We had the good fortune of connecting with Jordan Tribble and we’ve shared our conversation below.
Hi Jordan, we’d love to hear about how you approach risk and risk-taking
Taking risks has always played a big part in my life. Growing up as a kid doing rock climbing, parkour, skiing and other sports, I took many physical risks and had to assess the dangers of the situation I was entering. It is something that initially drew me to my profession as a flying trapeze artist. My job involves calculating the timing and placement of my body with extreme precision in order to minimize the inherent risks that accompany flinging your body off a swinging bar into the hands of another person 35 feet in the air. Learning how to take that physical risk and turn it into a business risk is something I continue to work on by pushing the boundaries of how flying trapeze artists can make a living- taking an unconventional approach to an unconventional profession. I believe taking risks in life is inevitable- even not taking them could be described as risky when you think of the possible missed opportunities accrued by playing it safe. At the end of the day I want to feel confident in my decisions, that I pushed my boundaries of personal comfort while also carefully and thoughtfully considering the consequences of my actions. I believe that if I find and ride that line I will be able to achieve things that once seemed impossible.
Can you open up a bit about your work and career? We’re big fans and we’d love for our community to learn more about your work.
In flying trapeze it is commonly said “It’s not what you do, but how you do it.” I believe I embody a unique blend of strength and flexibility, power and grace, as well as fluidity and form. The result is amazing acrobatic feats such as a triple twisting double layout done with pleasing aesthetics that even a novice can appreciate. I am proud of myself for pushing the envelope of the tricks I am throwing and I am excited to achieve my goal of being the first person in the world to catch a quadruple pike somersault. I want to change the way people know and experience flying trapeze. I want to take it beyond the realm of traditional circus and elevate this art form to modern times by expanding the audience through the power of video. My company Pneumatic Arts is already doing that today by releasing the first ever flying trapeze short film, Connected Roots. By using video instead of live performance, we bring the audience closer into the act and give them a stronger sense of what it feels like to fly through the air “with the greatest of ease”.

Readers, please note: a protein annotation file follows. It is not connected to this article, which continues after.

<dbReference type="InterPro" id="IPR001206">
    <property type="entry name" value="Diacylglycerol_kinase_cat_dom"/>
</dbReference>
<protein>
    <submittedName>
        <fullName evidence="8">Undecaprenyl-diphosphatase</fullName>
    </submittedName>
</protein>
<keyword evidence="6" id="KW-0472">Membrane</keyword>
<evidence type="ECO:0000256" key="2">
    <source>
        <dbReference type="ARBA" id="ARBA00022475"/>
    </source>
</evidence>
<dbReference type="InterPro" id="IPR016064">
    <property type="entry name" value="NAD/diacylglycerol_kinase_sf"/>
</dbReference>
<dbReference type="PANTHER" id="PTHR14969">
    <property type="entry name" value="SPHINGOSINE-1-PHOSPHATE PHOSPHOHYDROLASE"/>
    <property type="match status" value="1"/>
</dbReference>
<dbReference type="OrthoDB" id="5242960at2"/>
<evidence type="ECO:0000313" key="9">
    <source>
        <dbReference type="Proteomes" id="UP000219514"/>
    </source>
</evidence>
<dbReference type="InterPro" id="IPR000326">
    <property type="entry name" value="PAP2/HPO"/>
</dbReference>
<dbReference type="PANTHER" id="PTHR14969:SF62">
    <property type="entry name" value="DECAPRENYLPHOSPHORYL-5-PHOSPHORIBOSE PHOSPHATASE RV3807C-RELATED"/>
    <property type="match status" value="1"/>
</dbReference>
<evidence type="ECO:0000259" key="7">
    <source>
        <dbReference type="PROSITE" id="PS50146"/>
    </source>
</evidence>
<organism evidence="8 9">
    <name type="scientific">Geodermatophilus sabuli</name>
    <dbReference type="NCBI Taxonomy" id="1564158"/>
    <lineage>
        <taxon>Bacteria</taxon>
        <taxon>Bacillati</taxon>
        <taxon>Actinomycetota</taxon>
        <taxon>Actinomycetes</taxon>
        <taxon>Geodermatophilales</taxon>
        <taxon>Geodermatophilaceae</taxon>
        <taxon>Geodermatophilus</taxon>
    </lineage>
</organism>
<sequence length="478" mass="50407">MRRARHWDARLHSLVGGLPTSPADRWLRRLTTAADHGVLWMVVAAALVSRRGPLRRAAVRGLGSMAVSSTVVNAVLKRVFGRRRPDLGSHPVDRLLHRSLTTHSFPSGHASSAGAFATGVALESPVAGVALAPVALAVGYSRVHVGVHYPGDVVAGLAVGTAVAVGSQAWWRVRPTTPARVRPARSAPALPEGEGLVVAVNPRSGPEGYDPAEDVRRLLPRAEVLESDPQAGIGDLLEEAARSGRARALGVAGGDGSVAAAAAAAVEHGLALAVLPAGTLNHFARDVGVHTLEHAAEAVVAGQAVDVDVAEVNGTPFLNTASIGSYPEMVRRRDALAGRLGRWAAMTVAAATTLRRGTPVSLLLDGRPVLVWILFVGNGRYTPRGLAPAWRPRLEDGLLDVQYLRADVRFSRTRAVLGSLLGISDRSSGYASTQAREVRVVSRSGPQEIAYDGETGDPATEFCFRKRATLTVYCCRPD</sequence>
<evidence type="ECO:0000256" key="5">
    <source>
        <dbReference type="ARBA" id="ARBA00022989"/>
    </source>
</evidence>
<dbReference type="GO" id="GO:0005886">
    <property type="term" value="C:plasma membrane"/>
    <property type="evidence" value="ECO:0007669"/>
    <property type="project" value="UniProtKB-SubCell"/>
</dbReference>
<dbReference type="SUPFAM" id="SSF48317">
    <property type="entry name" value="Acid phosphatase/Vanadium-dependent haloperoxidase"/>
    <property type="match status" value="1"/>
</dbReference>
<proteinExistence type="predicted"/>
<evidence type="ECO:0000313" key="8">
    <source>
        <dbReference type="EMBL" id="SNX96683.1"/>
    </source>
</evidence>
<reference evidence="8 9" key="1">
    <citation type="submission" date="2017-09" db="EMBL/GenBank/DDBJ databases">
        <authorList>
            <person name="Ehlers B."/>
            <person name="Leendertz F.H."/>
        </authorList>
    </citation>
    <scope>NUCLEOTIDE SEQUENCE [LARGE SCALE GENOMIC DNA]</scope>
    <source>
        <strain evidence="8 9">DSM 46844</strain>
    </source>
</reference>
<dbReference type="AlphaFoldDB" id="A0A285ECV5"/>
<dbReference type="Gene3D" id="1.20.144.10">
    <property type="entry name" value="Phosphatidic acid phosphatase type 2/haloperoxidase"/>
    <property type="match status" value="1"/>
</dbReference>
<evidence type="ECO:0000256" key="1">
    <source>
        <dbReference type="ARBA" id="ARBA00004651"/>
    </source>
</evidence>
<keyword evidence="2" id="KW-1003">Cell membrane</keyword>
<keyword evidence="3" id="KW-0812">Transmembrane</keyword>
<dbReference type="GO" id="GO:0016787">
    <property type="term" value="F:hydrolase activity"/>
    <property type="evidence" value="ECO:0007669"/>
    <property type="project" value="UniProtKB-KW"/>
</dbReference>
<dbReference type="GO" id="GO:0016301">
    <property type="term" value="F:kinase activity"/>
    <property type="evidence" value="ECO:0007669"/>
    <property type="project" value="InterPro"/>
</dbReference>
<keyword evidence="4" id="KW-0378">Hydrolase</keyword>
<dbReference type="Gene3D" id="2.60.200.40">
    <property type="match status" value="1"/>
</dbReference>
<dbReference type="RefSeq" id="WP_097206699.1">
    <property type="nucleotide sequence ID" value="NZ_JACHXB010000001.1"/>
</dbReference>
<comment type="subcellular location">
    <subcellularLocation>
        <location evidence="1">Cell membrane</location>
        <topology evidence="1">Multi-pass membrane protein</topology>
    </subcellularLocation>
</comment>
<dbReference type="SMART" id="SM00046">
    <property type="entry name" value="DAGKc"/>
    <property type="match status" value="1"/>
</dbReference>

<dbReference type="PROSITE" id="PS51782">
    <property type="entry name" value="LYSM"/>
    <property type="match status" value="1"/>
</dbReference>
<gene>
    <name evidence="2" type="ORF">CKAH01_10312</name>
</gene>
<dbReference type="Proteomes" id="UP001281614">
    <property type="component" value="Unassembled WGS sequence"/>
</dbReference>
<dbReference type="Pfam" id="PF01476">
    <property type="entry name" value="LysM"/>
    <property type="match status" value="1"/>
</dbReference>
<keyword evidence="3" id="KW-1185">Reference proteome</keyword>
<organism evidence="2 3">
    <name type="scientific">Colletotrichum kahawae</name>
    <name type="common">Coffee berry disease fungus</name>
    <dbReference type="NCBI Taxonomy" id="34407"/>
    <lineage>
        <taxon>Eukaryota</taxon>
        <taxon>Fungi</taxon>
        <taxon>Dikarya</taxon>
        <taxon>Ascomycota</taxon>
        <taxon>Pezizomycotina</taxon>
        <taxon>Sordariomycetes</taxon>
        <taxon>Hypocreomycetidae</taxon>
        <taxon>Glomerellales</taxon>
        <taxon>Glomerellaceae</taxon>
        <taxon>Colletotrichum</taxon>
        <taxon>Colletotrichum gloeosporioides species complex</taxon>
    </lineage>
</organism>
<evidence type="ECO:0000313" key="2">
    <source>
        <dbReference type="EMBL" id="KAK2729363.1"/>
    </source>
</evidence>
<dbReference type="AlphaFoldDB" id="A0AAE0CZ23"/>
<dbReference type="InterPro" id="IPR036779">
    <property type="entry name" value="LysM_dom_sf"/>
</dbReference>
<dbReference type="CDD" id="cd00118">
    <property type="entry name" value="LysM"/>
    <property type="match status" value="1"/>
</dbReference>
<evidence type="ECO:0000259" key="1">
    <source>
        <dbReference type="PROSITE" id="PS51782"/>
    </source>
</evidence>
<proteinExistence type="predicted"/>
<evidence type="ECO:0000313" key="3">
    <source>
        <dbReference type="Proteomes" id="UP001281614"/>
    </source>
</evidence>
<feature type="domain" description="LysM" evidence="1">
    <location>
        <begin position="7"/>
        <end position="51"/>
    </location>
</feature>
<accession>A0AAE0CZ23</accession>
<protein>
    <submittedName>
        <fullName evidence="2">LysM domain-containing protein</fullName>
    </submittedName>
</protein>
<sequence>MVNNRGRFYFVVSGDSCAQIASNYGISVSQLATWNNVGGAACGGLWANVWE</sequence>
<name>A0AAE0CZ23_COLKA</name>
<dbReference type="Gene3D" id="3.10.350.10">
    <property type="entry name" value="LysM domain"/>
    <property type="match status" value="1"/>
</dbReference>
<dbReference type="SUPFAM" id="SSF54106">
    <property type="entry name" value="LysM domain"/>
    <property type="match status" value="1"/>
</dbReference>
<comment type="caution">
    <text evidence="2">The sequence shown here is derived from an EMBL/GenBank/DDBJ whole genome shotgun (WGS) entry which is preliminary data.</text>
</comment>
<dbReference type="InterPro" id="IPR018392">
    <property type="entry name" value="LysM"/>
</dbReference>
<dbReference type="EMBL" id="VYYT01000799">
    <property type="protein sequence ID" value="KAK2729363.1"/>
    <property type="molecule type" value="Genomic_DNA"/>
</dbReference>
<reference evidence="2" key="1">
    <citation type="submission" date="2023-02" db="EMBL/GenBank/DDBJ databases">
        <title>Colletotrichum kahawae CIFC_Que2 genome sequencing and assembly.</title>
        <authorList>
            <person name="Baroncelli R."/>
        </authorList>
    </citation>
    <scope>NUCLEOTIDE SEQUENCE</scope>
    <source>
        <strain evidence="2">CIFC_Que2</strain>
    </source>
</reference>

If you had a friend visiting you, what are some of the local spots you’d want to take them around to?
A few of my favortie palces in LA are Original Muscle Beach in Santa Monica, the skate park in Venice Beach, the Grand Central Market in downtown LA and Hama Sushi in Venice Beach. The Shoutout series is all about recognizing that our success and where we are in life is at least somewhat thanks to the efforts, support, mentorship, love and encouragement of others. So is there someone that you want to dedicate your shoutout to?
This shoutout is dedicated to Blair Aued. My company would not be where it is today without her. Other shoutouts to my family for their unconditional support, my uncle Sam Tribble for introducing me to acrobatics, and Miguel Vargas, Randy Hobbs and Paul Tracogna for their coaching and mentorship throughout the years.
Other: To buy our merchandise www.society6.com/pneumaticarts To sign up for flying trapeze lessons with us in San Luis Obispo www.bookeo.com/flyingtrapezemadonnainn
Kyle Breen, and Tom Hinerman